Cognitive recovery after brain damage more complex than realized

January, 2011

Two new studies show us that recovery after brain damage is not as simple as one region ‘taking over’ for another, and that some regions are more easily helped than others.

When stroke or brain injury damages a part of the brain controlling movement or sensation or language, other parts of the brain can learn to compensate for this damage. It’s been thought that this is a case of one region taking over the lost function. Two new studies show us the story is not so simple, and help us understand the limits of this plasticity.

In the first study, six stroke patients who have lost partial function in their prefrontal cortex, and six controls, were briefly shown a series of pictures to test the ability to remember images for a brief time (visual working memory) while electrodes recorded their EEGs. When the images were shown to the eye connected to the damaged hemisphere, the intact prefrontal cortex (that is, the one not in the hemisphere directly receiving that visual input) responded within 300 to 600 milliseconds.

Visual working memory involves a network of brain regions, of which the prefrontal cortex is one important element, and the basal ganglia, deep within the brain, are another. In the second study, the researchers extended the experiment to patients with damage not only to the prefrontal cortex, but also to the basal ganglia. Those with basal ganglia damage had problems with visual working memory no matter which part of the visual field was shown the image.

In other words, basal ganglia lesions caused a more broad network deficit, while prefrontal cortex lesions resulted in a more limited, and recoverable, deficit. The findings help us understand the different roles these brain regions play in attention, and emphasize how memory and attention are held in networks. They also show us that the plasticity compensating for brain damage is more dynamic and flexible than we realized, with intact regions stepping in on a case by case basis, very quickly, but only when the usual region fails.

Reference: 

[2034] Voytek, B., Davis M., Yago E., Barcel F., Vogel E. K., & Knight R. T.
(2010).  Dynamic Neuroplasticity after Human Prefrontal Cortex Damage.
Neuron. 68(3), 401 - 408.

[2033] Voytek, B., & Knight R. T.
(2010).  Prefrontal cortex and basal ganglia contributions to visual working memory.
Proceedings of the National Academy of Sciences. 107(42), 18167 - 18172.

Related News

Do older adults forget as much as they think, or is it rather that they ‘misremember’?

A small study has tested the eminent Donald Hebb’s hypothesis that visual imagery results from the reactivation of neural activity associated with viewing images, and that the re-enactment of eye-movement patterns helps both imagery and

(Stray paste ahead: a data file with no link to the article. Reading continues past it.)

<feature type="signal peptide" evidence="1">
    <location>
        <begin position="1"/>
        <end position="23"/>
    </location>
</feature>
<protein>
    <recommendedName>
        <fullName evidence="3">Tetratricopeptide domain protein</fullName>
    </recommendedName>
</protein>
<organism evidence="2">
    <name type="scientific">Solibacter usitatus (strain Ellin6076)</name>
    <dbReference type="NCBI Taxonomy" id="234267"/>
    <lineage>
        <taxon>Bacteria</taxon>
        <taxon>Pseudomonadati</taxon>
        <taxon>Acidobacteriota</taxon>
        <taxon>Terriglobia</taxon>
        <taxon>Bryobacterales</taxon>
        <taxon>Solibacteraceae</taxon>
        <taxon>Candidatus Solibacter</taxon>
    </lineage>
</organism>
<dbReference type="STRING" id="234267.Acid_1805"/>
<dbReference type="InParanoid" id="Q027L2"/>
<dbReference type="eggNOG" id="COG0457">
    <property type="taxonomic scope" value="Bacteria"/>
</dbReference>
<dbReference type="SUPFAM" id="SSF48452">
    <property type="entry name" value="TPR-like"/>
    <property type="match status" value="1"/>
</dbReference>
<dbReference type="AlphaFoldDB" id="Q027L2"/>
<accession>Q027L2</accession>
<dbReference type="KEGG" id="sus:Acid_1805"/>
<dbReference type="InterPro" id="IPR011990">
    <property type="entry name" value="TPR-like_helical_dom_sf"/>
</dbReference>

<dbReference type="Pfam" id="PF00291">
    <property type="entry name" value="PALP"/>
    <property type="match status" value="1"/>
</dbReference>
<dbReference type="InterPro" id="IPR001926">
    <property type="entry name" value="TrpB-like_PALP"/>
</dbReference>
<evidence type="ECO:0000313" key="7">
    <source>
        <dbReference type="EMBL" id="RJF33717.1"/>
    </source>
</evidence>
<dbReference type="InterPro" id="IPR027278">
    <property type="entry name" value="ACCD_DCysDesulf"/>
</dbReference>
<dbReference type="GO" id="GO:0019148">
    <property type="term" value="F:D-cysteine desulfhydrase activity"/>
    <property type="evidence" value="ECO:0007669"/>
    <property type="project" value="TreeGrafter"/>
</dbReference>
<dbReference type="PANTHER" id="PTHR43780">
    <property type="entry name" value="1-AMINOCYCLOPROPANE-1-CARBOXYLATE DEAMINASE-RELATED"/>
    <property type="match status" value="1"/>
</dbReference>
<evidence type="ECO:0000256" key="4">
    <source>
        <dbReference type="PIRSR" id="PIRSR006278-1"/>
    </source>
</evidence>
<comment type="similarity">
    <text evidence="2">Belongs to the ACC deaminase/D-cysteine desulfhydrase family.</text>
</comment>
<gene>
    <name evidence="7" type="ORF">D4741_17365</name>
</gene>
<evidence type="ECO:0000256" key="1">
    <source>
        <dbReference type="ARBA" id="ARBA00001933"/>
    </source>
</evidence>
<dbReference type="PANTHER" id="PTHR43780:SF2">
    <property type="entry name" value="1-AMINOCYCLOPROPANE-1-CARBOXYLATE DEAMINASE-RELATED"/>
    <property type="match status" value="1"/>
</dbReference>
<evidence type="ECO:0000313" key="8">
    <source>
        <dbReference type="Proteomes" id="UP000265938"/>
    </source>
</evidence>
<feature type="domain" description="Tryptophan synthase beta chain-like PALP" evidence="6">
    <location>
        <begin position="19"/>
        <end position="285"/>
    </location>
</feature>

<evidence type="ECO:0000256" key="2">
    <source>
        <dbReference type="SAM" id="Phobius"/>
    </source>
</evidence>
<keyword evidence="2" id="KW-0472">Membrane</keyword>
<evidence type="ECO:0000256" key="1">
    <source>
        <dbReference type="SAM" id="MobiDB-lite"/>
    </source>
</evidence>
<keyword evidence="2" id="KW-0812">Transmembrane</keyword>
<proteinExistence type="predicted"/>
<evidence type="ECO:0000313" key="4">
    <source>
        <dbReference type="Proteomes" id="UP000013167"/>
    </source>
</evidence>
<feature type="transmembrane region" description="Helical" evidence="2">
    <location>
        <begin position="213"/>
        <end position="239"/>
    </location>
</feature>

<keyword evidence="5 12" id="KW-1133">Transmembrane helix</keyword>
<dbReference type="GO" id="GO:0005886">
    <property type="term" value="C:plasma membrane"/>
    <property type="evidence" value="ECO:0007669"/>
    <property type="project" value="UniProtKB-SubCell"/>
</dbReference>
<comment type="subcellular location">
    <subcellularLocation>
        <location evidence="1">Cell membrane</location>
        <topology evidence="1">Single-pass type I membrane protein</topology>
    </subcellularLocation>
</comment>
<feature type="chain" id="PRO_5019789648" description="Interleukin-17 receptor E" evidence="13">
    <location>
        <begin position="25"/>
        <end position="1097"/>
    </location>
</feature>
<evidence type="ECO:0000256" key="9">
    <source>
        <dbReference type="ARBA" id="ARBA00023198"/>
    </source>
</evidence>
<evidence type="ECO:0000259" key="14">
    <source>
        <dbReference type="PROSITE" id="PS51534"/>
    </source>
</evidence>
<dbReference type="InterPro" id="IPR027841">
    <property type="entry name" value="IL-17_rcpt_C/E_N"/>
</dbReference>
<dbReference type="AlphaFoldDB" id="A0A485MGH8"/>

A British study using data from 475,397 participants has shown that, on average, stronger people performed better across every test of brain functioning used.

In a series of experiments involving college students, drawing pictures was found to be the best strategy for remembering lists of words.

A study involving 18 volunteers who performed a simple orientation discrimination while on a stationary bicycle, has found that low-intensity exercise boosted activation in the visual cortex, compared with activation levels when at rest or during high-intensity exercise.

A small study involving 50 younger adults (18-35; average age 24) has found that those with a higher BMI performed significantly worse on a computerised memory test called the “Treasure Hunt Task”.

A small study that fitted 29 young adults (18-31) and 31 older adults (55-82) with a device that recorded steps taken and the vigor and speed with which they were made, has found that those older adults with a higher step rate performed better on memory tasks than those who were more sedentary.

The number of items a person can hold in short-term memory is strongly correlated with their IQ. But short-term memory has been recently found to vary along another dimension as well: some people remember (‘see’) the items in short-term memory more clearly and precisely than other people.

Organophosphate pesticides are the most widely used insecticides in the world; they are also (according to WHO), one of the most hazardous pesticides to vertebrate animals.

Spatial abilities have been shown to be important for achievement in STEM subjects (science, technology, engineering, math), but many people have felt that spatial skills are something you’re either born with or not.

Pages

Subscribe to Latest newsSubscribe to Latest newsSubscribe to Latest health newsSubscribe to Latest news